General discussion

XP/Win7 dual boot problems

My computer is home built with two 160GB hard drives formatted as NTFS. I have XP on Disk 0 drive C and Wind 7 on Disk 1 drive I. I lose dual boot capability when I use win 7 software that's supposed to be compatible with XP, last was "Windows Easy Transfer" and win 7 disappeared from dual boot. I have tried several suggested fixes including repair option on Win 7 disk, none worked so far. I ended up with three different options for booting to XP on boot screen all of which worked. I edited boot.ini and removed two of the XP boot options successfully which leads me to question why can't I add
Win 7 to boot.ini for Win 7 boot up?

Thanks in advance, nellspond

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Reply to: XP/Win7 dual boot problems
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Reporting: XP/Win7 dual boot problems
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Because XP and Vista/7 use different bootloaders.

But sidestepping the issue a bit, is there some reason you can't just use XP Mode in Win 7 Pro?

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replying to "because"

During the boot process a screen comes up where you make a choice of what OS to bring up by using the up/down arrows. I believe this screen is created by the boot.ini.

I have Windows 7 Home premium and it does not offer backward compatibility to older versions of windows so I need dual boot capability in order to access XP.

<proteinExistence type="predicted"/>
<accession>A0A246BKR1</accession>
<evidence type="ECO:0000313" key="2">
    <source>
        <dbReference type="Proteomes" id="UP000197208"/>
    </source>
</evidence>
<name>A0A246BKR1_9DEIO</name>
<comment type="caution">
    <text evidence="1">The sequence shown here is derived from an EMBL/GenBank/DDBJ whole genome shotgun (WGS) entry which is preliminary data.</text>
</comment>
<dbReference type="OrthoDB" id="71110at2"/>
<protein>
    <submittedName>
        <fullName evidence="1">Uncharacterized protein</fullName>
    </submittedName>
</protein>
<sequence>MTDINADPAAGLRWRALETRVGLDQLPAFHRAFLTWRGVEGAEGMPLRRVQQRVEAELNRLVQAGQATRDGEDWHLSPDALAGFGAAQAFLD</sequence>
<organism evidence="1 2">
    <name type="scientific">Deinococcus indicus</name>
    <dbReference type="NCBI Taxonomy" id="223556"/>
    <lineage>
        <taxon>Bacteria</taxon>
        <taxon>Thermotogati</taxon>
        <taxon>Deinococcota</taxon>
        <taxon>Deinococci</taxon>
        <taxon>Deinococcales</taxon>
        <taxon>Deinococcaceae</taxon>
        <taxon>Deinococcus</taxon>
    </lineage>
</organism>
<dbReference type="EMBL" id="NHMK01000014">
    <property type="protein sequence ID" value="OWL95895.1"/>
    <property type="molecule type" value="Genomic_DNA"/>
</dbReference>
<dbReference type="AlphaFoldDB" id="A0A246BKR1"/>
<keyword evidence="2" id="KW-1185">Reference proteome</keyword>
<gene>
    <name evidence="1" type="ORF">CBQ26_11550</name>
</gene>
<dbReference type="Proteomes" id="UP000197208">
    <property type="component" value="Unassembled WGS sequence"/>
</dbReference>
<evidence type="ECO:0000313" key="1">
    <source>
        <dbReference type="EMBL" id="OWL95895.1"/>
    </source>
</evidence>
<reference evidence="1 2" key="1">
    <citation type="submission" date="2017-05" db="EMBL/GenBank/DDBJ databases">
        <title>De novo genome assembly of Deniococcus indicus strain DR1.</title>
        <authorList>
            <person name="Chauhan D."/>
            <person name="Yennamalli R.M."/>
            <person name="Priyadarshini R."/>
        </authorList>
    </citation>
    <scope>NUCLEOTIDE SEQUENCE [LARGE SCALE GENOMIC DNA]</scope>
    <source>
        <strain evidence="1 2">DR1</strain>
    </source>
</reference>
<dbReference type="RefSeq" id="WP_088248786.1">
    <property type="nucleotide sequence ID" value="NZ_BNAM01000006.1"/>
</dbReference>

Thankyou for your reply.

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Here I'm on 7 and

Have yet to encounter any real old runs on XP only items. Yes I had to eject a printer but that's it. It was not worth the price of ink and more so I move on.

If you want to dual boot then you can do so in some supported way. Let's check to see if you have the right CD and DVDs first. I've lost count how many times we don't have the right CDs.

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Here I'm on 7 and ....

Bob, I have Windows XP Home Edition version 2002 and Windows 7 Home Premium Upgrade edition. When I installed Windows 7 I did a custom install so I could select my second hard drive and do a "clean" install.

Thanx for your interest...

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Then you can't do this.

To install a dual boot in a supported manner we install XP first on our first drive and leave unpartitioned space on this or another drive to install 7 later.

But I see you don't have 2 Windows licenses. Just the original and an upgrade so that could be a fine source of troubles.

Fixing this after it fails is too much trouble. I'd get the full license versions if you must keep running XP.

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Dual Boot

First, you do have XP compatibility with Windows 7 (and Vista) using the Compatibility Mode available in the properties tab of all icons. I have use the XP Compatibility Mode to install many older programs in Vista and Win 7. Have yet to fail getting a good installation. You need to do the installation in XP Mode, then set the launch icon also for XP Compatibility Mode (also set both to Run as Administrator at the bottom of the Compatibility Mode window).